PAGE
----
Pottery and other evidence suggesting the presence of an ironworks have been found at the undisclosed location near St Austell, Cornwall.
Experts say the discovery challenges the belief that Romans did not settle in the county and stopped in neighbouring Devon.
The site had previously been regarded as an Iron Age settlement but the recent discovery of pottery and glass was found to be of Roman origin.
John Smith, from Cornwall Historic Environment Service, said: ”This is a major discovery, no question about it.
”For Roman Britain it’s an important and quite crucial discovery because it tells us a lot about Roman occupation in Britain that was hitherto completely unexpected.
”In finding the pottery and glass, it’s saying the occupation goes to about 250AD, which turns the whole thing on its head.”
Archaeological Jonathan Clemes discovered various artefacts by studying the earth after it had been ploughed.
He said: ”You’ve got to know your pottery. If you come across a bit of pottery and you know what it is, it can tell you a great deal about the activity that went on in that area.”
Following the discovery of the artefacts a geophysical survey uncovered a fort and a marching camp.
Prior to the discovery it was believed that Roman forts had only been positioned close to the Devon border before the Roman’s left the region for south Wales.
It will now be considered whether to excavate the area or to leave it for a future excavation when techniques have advanced.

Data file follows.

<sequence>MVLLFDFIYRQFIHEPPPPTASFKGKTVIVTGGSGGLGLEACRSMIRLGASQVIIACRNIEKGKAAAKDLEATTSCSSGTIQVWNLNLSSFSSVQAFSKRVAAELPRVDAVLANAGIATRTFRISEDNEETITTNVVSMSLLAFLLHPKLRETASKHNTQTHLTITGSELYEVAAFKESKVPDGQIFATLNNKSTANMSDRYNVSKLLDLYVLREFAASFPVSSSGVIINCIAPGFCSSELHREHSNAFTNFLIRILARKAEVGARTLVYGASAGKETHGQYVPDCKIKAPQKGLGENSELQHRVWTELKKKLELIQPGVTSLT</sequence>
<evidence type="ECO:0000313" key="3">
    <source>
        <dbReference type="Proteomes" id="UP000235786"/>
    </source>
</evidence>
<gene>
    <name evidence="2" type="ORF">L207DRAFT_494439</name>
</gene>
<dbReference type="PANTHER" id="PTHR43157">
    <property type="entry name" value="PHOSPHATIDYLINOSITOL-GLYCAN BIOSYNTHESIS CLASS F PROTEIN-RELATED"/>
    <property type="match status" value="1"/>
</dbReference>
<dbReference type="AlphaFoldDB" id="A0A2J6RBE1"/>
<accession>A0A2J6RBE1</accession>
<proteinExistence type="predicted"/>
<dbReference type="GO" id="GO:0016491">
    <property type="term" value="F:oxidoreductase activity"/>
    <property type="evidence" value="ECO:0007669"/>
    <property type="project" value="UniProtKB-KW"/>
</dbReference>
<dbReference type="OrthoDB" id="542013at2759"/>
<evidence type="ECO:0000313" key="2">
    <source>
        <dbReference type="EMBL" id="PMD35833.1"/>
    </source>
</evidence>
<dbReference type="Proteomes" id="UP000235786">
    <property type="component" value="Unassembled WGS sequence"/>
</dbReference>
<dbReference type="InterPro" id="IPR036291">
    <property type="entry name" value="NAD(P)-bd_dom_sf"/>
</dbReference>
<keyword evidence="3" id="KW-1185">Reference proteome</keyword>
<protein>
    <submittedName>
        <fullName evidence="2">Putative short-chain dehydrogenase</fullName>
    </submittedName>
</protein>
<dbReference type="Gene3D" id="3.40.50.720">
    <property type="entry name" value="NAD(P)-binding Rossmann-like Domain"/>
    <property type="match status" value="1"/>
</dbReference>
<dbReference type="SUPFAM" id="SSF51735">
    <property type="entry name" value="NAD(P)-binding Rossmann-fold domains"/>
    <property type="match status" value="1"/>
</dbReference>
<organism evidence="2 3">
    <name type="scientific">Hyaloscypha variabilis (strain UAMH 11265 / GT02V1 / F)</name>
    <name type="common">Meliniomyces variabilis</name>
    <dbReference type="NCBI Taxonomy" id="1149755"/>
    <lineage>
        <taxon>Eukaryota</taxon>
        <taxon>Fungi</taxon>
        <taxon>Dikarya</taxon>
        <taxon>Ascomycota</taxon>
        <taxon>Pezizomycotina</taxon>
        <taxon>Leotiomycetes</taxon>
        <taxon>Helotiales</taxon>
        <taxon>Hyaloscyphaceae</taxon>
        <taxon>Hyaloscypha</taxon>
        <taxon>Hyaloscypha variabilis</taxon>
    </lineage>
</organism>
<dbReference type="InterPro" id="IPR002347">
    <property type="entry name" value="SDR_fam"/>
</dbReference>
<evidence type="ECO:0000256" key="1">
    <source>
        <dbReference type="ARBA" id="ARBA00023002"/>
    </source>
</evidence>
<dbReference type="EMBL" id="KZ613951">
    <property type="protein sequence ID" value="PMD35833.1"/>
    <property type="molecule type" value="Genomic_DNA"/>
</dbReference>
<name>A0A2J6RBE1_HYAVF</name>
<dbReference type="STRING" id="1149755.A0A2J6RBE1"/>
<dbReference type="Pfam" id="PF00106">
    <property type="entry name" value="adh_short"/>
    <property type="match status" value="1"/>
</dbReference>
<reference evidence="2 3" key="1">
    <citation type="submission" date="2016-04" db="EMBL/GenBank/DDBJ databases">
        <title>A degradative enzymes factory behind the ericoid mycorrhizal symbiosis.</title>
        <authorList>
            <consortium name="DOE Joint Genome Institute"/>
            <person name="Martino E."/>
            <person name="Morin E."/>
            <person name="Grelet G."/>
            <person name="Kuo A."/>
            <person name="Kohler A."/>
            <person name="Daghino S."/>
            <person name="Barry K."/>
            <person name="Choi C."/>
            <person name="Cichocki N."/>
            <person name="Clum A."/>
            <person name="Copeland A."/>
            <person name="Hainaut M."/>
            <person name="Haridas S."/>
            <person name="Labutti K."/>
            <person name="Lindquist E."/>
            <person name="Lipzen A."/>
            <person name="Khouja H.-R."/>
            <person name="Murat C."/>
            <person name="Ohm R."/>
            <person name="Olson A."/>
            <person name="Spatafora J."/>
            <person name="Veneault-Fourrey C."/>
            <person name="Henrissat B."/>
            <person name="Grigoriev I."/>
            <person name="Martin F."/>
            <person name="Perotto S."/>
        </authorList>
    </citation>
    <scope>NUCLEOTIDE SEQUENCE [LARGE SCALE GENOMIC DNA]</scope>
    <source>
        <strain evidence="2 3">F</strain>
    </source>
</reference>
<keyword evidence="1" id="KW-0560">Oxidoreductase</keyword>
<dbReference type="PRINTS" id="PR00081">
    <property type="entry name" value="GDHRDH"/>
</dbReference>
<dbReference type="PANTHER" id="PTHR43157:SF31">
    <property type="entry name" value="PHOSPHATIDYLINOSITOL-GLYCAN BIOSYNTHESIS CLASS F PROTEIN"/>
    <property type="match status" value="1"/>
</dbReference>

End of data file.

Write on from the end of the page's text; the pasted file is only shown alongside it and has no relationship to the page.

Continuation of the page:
The map shows the ‘current view’ of Roman settlement (generally) in Britain; if the St Austell thing proves true, perhaps there will be more evidence further west as well …
On the heels of last week’s announcement of the opening of a major Roman site to the public, the Sofia News Agency tells us that archaeologists are on the trail (they hope) of Constantine’s palace there too:
A large ancient building located under the St. Nedelya Cathedral in downtown Sofia might turn out to be a palace of Roman Emperor Constantine the Great, according to Bulgarian archaeologists.
The building might also turn out to be the ancient thermae, or public baths of the ancient Roman city of Serdica, today’s Sofia, according to architect Konstantin Peev, head of the EKSA company, which is helping the Sofia Municipality with the excavation and restoration of the archaeological heritage of the Bulgarian capital.
The excavations at the Sofia Largo and the so called Metro Station 2-8 next to the Tzum retail store were made necessary by the construction of the second line of the Sofia Metro.
According to Peev, the bouleuterion of the city of Serdica was located under the northwestern corner of today’s building of the Sheraton Sofia Hotel Balkan. The bouleuterion was a small amphitheater-like building which housed the council of the citizens in the Antiquity period. The Serdica bouleuterion had a diameter of about 20 meters.
Peev also said that the archeaological excavations in the spring of 2010 have so far revealed a number of Roman insula, i.e. homes closed off among four streets.
He pointed out that the archaeologists have revealed the main streets of the Roman city of Serdica – the main street, decumanus maximus, connecting the Eastern and Western Gates, was wide about 7-8 meters and paved with huge pave stones. The cardo, the secondary street, went in the north-south direction.
Architect Peev stated that the municipality and the Culture Ministry were currently considering various options for conserving and displaying the archeaological heritage of Sofia.